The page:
“Got cursed,” the creature, no, guy said brightly. “Damn fairies. They’ll fall out in about a month. Pain in my ass, I can tell you.”
“Really?” Barney said, amazed. “Looked pretty useful to me.”
“Obviously not,” the guy said, clinking his cuffs on the back of the chair. “I’m Sam by the way.”
“Sid,” Sid introduced, hooking a thumb over his shoulder. “That’s Barney, my inept partner and cousin.”
“Who you callin’ inept? You’re the one who shot down a hunter!” Barney protested.
“Look, I’m not saying you don’t look trustworthy or nothing, but you know anyone we would too, who could vouch for you?” Sid asked. Sam raised his eyebrows and then nodded.
“Maybe,” he said, biting his lip. “You know a Bobby Singer?”
“I… think so,” Sid said, tapping at his chin with a finger. “Dirty baseball cap, good with exorcisms?”
“The very same.”
“Cool. I think I have his number around somewhere. He’s going to know who you are?”
“He’d better,” Sam confirmed, nodding. “My brother’s probably already called him to let him know I’m missing.”
When Bobby gave him a thumbs up after taking a call, Dean almost collapsed in relief. He made to snatch the phone but Bobby smacked his hands away and glared at him. Not Sam, he mouthed and Dean frowned at him.
“Who was it then?” Dean demanded as soon as Bobby hung up.
“Hunter named Sid. He and his cousin Barney specialise in cursed objects, shape shifters, that kind of thing. Gargoyles actually fall under both categories funnily enough.”
“Yeah, hilarious. What about Sam?”
“Well, since you two dumbasses were hunting a flying creature and they spotted your brother, they figured he was the gargoyle. Sam managed to talk them into calling me to vouch for him. I nearly told Sid he was one anyway. Might make you two knuckleheads think before you leap.”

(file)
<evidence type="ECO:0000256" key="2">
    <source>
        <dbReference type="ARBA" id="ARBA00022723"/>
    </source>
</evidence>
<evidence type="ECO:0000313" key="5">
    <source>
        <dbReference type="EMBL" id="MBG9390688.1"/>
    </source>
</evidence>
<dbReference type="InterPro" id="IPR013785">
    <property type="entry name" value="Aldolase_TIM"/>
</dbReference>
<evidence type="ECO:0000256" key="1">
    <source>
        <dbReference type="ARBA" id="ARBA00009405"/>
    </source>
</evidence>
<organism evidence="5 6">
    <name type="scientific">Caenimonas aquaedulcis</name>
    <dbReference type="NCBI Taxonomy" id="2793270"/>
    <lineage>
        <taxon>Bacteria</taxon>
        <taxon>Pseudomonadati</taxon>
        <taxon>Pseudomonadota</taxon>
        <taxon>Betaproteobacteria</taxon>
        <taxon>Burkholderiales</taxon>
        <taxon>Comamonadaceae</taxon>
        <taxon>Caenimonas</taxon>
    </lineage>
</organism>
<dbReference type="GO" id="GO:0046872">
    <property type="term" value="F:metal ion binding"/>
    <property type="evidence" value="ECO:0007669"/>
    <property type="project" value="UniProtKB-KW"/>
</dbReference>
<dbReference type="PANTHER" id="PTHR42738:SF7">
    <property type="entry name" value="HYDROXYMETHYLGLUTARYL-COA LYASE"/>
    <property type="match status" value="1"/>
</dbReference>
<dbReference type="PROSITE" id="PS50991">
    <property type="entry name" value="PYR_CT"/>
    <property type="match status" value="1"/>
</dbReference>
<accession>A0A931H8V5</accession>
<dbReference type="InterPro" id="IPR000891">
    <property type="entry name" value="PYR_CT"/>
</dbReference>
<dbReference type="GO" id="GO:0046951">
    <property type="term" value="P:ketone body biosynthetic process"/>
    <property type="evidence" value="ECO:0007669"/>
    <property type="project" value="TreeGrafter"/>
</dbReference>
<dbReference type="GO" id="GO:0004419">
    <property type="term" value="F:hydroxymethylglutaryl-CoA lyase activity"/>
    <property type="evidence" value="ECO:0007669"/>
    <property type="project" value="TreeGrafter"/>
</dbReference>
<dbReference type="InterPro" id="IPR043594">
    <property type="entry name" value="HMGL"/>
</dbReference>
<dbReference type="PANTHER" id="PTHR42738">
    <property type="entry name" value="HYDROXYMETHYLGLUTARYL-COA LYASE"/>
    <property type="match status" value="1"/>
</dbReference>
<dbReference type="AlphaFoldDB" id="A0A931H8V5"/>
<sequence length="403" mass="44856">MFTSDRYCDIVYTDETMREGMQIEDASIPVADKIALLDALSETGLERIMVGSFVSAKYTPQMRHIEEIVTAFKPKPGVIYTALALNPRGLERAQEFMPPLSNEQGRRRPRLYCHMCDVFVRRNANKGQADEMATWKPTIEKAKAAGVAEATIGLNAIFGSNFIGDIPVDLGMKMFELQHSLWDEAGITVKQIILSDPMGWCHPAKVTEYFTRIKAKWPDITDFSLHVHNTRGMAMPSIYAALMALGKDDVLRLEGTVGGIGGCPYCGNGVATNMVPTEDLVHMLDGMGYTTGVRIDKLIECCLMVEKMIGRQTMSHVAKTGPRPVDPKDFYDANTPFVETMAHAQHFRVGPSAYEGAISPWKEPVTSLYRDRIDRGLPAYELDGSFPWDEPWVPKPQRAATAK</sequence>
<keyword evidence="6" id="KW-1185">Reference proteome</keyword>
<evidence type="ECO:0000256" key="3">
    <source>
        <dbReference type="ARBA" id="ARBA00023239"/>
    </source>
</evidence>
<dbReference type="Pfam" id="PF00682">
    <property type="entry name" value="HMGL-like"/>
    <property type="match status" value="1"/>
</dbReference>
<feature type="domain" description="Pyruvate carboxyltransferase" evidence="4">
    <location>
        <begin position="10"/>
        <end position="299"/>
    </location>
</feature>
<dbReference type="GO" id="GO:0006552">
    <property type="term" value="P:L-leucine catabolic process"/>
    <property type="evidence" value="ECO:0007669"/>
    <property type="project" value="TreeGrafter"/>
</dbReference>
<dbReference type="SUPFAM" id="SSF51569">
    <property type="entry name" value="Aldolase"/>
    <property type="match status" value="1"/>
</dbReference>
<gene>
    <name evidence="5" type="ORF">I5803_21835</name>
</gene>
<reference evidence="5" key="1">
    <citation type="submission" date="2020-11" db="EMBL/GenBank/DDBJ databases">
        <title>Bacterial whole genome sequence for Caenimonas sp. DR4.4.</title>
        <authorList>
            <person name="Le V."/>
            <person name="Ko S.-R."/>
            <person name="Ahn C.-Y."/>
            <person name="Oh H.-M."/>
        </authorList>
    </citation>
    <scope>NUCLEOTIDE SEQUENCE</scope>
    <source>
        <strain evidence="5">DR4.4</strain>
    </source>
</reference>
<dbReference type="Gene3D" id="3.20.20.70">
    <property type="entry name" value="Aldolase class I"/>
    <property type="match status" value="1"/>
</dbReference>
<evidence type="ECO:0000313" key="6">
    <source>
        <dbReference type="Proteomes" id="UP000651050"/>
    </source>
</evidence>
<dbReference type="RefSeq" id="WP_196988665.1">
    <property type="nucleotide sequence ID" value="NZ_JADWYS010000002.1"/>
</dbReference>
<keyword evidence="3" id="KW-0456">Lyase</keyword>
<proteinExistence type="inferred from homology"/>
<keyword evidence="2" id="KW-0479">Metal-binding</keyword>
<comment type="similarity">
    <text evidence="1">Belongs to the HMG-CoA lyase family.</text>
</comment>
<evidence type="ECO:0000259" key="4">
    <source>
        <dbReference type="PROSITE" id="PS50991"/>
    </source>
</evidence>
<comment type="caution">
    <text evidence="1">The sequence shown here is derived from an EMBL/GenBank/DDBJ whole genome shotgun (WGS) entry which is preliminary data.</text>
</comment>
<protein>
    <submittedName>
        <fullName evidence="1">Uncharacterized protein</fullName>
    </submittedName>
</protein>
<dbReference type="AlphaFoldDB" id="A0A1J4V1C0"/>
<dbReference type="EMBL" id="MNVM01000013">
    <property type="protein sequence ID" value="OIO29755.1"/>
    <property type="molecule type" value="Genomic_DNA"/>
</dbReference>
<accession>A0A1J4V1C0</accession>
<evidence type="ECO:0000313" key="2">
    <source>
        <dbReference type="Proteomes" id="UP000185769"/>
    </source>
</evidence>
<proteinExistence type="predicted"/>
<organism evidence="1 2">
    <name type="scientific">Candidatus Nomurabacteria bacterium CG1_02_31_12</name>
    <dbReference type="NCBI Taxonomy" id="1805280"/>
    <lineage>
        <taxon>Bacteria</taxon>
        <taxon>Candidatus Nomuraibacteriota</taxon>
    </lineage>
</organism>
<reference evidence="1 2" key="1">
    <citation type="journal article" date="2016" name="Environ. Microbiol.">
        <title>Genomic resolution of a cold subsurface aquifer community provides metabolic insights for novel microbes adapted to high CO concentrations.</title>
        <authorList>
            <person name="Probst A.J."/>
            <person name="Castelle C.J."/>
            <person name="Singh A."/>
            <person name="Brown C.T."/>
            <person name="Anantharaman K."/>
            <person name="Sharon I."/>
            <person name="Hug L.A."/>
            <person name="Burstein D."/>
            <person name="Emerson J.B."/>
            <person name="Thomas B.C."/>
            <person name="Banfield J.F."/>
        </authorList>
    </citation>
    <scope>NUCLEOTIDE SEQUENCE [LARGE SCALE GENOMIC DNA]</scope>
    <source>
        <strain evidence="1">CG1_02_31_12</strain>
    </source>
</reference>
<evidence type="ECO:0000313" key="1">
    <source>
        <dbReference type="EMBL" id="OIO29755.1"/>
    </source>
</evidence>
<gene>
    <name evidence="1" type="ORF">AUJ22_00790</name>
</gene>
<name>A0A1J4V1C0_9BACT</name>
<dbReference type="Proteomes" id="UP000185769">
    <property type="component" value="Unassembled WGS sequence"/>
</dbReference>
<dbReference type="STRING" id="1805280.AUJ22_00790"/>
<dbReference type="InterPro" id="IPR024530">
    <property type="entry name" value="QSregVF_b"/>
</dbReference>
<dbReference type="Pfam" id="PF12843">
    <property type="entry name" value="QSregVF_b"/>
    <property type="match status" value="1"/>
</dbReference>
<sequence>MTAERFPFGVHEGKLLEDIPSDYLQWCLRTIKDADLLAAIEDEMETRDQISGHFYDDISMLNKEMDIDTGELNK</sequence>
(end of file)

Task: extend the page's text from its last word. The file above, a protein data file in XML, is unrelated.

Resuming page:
“So we’re good? He’s okay?”
“I wouldn’t go getting all relieved quite yet. Sid and Barney aren’t the brightest bulbs in the box but they’re cunning and opportunistic. They get wind of Sam being anything other than a hunter on the sticky end of a curse and… well, I don’t know.”
“How do you mean?” Dean asked, the worry that had been draining from him ratcheting back up again.
“I mean, they specialise in gargoyles and you can’t kill those sons of bitches, only bind them to a building in their stone form. The stuff about gargoyles protecting property is true enough, bind a real one to your place and you sure as shit ain’t getting robbed. I’ve heard some rumors that those boys haven’t exactly been settling on where to bind the gargoyles they capture at random.”
“They’re selling gargoyles?” Dean asked, incredulous, then rolled his eyes. “I can’t believe I’m having a conversation where I have to say the word gargoyle more than once.”